Boston Dynamics has grabbed headlines on its own this year, so it's hardly surprising that Google noticed the company and made a move to purchase it.
If you’re one of those people who thinks that Google is out to take over the world, then you probably won’t like this news. According to VentureBeat, the internet corporation recently acquired a company called Boston Dynamics in an effort to expand its robotics division.
The New York Times broke the story on Friday, revealing that Google had shown interest in Boston Dynamics – which creates unique four-legged robots, some of them for military applications – and made the purchase. Google didn’t reveal what its goals were for the robot company, nor did it indicate the price that had been paid to complete the acquisition.
Google has been purchasing robotics companies all year long, from Industrial Perceptions – which specializes in building robots for the movement of boxes and other heavy objects in a warehouse setting – to Redwood Robotics – which played a key role in the production of the film, “Gravity.” Whether the company is indeed hoping to wage war on the human race, or just aiming to become a leader in robotics technology and implementation, Google certainly has an impressive army of robots in the making.
Boston Dynamics has grabbed headlines on its own this year, so it’s hardly surprising that Google noticed the company and made a move to purchase it. Earlier this year, the robotics firm developed a new prototype called “the WildCat,” a four-legged robot which can run up to 16 miles per hour on its own, without a power tether. The company also has a robot called “the Cheetah,” which has reached speeds near 30 mph, but done so with the help of a tether.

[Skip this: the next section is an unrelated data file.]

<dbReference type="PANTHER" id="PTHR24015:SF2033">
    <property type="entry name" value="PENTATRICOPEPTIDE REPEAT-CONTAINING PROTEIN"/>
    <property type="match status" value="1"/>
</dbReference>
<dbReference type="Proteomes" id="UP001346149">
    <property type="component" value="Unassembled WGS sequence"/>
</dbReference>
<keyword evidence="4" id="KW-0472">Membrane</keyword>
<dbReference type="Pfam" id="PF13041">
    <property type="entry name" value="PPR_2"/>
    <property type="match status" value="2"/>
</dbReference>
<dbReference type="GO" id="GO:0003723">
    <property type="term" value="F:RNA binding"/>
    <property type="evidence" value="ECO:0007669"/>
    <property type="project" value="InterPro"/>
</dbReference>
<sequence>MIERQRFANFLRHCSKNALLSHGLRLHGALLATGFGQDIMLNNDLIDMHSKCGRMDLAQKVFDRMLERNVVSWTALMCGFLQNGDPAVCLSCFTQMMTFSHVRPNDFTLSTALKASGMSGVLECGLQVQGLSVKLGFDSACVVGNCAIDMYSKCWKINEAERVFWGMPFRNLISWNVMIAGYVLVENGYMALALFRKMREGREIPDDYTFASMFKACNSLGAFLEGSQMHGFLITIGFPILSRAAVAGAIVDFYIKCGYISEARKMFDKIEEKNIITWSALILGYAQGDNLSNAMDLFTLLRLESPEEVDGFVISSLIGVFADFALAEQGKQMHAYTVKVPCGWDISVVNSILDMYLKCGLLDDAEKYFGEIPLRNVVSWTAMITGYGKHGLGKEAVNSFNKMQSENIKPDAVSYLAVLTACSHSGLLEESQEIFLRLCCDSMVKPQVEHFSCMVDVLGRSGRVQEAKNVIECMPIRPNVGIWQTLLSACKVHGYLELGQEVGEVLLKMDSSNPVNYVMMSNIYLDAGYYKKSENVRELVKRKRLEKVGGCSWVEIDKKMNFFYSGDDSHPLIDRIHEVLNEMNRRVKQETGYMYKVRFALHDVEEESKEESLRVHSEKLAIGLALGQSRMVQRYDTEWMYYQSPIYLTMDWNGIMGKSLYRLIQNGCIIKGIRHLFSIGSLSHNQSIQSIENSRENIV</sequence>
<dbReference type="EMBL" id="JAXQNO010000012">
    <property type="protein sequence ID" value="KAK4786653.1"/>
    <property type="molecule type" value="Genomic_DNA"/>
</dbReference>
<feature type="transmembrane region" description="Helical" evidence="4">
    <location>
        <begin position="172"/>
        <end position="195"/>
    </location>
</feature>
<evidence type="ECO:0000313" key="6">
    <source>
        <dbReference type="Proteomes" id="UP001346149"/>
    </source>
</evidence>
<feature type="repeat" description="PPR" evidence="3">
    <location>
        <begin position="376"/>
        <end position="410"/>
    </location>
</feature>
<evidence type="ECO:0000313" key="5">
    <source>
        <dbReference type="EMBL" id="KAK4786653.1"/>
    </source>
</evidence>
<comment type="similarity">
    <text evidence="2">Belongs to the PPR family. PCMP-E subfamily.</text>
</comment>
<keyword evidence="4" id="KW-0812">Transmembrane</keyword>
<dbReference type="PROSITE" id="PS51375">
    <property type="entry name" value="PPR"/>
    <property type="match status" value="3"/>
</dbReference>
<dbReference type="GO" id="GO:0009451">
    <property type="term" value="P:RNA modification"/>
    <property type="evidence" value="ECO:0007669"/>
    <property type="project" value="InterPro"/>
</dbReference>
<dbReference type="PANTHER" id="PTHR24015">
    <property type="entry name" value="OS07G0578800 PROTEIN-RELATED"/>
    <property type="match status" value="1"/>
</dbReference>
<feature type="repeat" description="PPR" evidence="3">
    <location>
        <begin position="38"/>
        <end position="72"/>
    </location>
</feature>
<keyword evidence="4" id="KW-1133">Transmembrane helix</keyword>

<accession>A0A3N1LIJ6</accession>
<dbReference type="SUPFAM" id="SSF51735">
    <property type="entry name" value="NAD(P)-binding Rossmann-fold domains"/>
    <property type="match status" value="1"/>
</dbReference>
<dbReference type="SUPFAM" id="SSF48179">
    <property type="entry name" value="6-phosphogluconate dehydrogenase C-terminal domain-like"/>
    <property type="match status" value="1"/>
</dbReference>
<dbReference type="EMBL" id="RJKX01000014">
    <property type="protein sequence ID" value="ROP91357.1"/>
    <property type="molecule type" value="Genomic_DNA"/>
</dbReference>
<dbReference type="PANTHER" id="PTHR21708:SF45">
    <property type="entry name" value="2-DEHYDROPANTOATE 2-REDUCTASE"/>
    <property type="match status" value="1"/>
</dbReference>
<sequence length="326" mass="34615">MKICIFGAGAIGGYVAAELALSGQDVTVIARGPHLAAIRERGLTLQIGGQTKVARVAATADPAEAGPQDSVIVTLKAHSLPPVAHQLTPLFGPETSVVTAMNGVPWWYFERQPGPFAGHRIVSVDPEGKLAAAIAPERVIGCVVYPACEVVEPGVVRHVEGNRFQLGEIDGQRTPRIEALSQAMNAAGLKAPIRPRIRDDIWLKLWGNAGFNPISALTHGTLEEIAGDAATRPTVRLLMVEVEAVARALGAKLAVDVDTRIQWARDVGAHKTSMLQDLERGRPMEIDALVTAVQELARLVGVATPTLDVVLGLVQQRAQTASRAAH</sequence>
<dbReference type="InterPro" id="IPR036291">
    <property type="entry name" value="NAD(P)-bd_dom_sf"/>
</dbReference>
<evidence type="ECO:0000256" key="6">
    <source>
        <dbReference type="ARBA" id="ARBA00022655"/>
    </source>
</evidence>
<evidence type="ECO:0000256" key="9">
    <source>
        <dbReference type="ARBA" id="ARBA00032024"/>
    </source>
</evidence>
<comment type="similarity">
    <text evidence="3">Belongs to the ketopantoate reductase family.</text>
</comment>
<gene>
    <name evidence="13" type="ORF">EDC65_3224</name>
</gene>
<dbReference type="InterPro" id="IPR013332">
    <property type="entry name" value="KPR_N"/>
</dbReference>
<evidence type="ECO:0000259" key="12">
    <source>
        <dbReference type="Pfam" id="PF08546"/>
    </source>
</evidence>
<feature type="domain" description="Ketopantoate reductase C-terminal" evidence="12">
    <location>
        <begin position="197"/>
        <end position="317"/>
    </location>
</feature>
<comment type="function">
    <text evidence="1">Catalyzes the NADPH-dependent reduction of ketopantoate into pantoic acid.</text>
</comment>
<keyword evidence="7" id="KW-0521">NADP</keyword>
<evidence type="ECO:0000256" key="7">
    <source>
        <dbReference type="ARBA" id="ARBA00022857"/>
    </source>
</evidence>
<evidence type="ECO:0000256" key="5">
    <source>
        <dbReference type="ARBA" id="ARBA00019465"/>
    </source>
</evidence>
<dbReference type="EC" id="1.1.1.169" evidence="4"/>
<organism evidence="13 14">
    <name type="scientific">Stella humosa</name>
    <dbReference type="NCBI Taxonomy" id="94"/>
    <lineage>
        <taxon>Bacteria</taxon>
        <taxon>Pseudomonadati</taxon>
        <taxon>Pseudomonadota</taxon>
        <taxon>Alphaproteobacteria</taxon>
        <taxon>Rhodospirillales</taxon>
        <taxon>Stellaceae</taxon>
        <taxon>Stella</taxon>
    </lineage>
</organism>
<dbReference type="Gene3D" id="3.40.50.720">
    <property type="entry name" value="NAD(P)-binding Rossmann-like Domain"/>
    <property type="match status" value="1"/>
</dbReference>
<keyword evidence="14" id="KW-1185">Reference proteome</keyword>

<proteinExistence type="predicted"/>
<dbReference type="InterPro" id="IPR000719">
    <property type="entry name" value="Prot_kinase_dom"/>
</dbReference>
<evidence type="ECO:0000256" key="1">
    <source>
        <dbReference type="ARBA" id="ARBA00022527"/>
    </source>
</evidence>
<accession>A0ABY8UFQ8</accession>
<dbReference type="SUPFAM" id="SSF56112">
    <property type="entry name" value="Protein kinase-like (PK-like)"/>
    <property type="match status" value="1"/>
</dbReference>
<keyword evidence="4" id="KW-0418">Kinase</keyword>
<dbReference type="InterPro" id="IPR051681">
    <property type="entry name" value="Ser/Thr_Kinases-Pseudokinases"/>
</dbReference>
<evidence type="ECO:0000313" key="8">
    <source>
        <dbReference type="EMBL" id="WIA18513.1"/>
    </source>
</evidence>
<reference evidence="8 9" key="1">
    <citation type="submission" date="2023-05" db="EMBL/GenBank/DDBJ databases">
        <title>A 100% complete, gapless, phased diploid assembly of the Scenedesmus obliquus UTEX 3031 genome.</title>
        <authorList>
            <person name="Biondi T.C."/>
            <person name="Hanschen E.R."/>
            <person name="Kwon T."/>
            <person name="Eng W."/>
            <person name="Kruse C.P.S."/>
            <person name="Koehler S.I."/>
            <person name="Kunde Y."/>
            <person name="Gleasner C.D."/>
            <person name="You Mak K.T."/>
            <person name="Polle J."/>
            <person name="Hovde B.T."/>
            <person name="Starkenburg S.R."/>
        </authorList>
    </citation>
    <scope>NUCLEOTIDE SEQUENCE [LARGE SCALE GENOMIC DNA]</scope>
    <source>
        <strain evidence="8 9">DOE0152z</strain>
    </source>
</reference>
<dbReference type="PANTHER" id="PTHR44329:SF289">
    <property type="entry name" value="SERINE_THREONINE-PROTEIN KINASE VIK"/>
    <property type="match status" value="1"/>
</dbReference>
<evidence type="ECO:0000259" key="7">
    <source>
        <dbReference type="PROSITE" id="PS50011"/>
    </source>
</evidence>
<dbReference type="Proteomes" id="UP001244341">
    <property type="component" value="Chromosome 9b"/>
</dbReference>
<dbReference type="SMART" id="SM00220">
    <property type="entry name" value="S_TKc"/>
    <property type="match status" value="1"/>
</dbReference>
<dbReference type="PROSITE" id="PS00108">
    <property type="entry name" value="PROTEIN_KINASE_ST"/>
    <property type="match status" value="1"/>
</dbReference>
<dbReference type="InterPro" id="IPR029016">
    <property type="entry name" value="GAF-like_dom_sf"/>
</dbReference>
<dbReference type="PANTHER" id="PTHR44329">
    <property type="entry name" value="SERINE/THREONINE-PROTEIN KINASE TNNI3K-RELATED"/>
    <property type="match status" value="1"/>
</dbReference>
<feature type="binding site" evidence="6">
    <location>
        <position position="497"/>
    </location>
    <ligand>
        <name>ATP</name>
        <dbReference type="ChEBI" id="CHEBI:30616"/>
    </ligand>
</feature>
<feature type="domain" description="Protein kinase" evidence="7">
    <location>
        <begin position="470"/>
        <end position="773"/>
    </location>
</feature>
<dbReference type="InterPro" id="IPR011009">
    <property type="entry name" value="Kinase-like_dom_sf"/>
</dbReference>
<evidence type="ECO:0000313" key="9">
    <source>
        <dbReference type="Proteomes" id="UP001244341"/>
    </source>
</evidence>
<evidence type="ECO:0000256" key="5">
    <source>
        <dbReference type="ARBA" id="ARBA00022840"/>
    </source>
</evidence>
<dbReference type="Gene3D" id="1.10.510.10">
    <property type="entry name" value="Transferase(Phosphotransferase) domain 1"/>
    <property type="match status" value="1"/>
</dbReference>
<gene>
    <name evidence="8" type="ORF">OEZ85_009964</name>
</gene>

In addition to the company’s experiments with robotic speed, Boston Dynamics has also developed a robot called “BigDog,” which resembles a mule and which is built for the purpose of carrying loads for military groups faced by rough terrain or dangerous combat situations.
Regardless of where its newfound Google ownership leads, Boston Dynamics has had a storied history so far. Founded in 1992 by a researcher from the Massachusetts Institute of Technology, Boston Dynamics eventually partnered with the government through DARPA (Defense Advanced Research Projects Agency) and established a number of high-profile military contracts. Reports indicate that Google will carry on with Boston Dynamics’ current military contracts. However, the company is not aiming to break into the military contractor scene, which means that Google has bigger plans for Boston Dynamics and its fleet of human and animal-like robots.